Donald Trump has filed a $100 million lawsuit against Palm Beach County. According to the lawsuit, the Palm Beach International Airport is directing plans over his Mar-a-Lago club. As a result of these air traffic flight patterns, Trump claims the structure is experiencing irreparable damage to its roof, tiles and foundation.
In his complaint against the county, Trump claims the county’s airport directors have encouraged the Federal Aviation Administration to “deliberately and maliciously” direct all flights – including Trump’s plane - due east. This flight pattern causes the planes to fly directly over Mar-a-Lago, which is located just ten minutes away from Trump International Golf Club in West Palm Beach.
Constructed in 1927, Mar-a-Lago was designated as a National Historic Landmark in 1980. Five years later, Trump purchased the 110,000 square foot estate for $10 million. After 10 years and extensive renovations, Trump reopened the building as the club that it is today.
While Palm Beach County’s attorneys have yet to actually be served with the complaint, this won’t be the first time Trump has filed a lawsuit against the county. In 1995, Trump filed a lawsuit that resulted in the county leasing him the land that is now Trump International Golf Club. He filed another lawsuit in 2010 claiming that airplanes were creating vibrations that were damaging his club. While this lawsuit was dismissed, these prior legal actions may actually help strengthen Trump’s current case if he is claiming a Private Nuisance.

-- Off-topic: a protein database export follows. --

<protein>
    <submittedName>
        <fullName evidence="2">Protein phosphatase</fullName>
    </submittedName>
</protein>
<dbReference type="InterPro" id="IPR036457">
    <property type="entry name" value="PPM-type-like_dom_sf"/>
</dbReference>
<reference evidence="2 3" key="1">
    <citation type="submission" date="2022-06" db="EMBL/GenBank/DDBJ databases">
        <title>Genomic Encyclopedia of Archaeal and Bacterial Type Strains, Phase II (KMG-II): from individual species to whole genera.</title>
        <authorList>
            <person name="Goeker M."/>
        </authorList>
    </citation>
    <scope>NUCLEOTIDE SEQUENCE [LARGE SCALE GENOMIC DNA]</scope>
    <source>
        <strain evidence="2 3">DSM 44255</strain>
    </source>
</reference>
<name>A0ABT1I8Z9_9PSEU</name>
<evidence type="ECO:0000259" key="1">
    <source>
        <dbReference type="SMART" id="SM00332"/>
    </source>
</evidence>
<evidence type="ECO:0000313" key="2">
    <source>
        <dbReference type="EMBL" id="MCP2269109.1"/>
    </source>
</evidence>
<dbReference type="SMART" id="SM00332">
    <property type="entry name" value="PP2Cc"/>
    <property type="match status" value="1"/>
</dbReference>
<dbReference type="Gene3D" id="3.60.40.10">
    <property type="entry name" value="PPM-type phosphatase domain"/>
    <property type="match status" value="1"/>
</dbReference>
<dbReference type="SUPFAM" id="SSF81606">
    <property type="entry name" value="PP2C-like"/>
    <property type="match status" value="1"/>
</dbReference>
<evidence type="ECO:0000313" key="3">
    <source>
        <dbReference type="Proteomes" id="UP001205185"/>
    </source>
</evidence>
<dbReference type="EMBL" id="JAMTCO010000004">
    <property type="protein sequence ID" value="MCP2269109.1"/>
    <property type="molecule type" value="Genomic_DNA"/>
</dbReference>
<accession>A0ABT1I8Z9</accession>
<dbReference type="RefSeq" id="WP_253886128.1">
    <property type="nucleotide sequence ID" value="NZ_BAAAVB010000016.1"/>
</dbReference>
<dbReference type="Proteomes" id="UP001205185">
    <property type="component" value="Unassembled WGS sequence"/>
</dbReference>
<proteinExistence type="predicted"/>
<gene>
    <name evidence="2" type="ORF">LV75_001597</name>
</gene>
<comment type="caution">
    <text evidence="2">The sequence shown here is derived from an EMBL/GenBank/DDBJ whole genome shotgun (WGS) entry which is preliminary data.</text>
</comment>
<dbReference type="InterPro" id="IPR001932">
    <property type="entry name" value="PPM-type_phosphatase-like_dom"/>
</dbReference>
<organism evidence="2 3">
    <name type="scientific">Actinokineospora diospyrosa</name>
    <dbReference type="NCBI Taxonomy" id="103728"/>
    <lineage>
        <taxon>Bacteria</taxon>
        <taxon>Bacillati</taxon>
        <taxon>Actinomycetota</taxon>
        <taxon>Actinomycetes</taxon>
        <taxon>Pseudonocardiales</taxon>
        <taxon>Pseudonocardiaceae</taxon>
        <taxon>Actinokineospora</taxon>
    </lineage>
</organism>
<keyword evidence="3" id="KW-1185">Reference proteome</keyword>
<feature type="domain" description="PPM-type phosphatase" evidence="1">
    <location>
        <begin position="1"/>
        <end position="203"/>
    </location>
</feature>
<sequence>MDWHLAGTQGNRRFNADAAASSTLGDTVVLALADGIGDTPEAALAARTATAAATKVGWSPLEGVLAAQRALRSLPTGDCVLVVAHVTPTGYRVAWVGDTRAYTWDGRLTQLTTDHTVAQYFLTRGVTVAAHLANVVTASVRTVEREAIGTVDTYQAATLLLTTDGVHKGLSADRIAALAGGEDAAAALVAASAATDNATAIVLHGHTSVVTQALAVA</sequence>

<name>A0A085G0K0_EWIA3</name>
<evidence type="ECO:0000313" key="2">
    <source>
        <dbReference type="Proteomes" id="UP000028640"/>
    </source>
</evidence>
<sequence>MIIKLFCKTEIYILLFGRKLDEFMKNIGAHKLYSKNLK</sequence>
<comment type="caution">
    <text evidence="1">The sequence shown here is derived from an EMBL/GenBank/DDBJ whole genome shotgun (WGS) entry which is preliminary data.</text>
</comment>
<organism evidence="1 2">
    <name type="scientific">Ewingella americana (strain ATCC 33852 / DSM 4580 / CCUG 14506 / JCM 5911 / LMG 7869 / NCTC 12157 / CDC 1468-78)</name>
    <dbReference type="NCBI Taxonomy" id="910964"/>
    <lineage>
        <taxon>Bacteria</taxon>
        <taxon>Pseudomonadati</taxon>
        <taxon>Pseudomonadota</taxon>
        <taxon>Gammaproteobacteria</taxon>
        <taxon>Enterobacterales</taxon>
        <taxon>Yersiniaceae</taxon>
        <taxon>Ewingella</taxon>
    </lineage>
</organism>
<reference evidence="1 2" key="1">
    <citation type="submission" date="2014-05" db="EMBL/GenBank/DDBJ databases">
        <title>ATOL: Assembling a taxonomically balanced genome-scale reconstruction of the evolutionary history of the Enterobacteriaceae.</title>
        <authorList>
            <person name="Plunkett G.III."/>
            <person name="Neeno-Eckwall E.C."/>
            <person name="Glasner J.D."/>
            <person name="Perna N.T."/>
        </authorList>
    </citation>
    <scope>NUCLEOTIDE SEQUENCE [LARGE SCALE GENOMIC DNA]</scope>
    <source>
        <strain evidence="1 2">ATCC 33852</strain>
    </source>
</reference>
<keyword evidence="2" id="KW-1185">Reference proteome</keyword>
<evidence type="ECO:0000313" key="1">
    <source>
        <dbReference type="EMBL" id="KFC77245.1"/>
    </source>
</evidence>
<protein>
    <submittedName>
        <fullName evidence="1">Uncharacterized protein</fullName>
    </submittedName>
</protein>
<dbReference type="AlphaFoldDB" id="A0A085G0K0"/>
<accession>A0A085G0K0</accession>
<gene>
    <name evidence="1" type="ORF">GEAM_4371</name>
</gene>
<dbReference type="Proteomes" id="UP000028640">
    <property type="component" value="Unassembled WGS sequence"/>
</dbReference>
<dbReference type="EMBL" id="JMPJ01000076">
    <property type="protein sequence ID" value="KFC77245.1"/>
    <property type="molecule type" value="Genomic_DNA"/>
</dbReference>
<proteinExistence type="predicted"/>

To successfully win a Private Nuisance case, the claimant must prove that actions were taken to either intentionally, negligently or recklessly interfere with the enjoyment or use of a particular piece of land. Trump could also win his case if he proves that the county continued to send planes over the property despite knowing that it could be causing damage to the structure. With Trump’s prior cases against the county, it will be difficult for the county to claim it was unaware of the issue.
If Trump does successfully prove that the county continued to direct planes over Mar-a-Lago despite the damage it was causing, Trump will then have to prove that his property has sustained enough damage that it would be offensive to an ordinary member of the community. This should not be too difficult to prove since most people would be quite upset by continued damage to their home or property.
Assuming Trump is able to prove both parts of this case, he will then have to demonstrate that there are reasonable alternatives to flying over his Palm Beach property. This will likely involve bringing in traffic control efforts to show that there are other options available to the airport and that, in fact, positioning all of the flights to routinely fly the same route is outside of standard practice.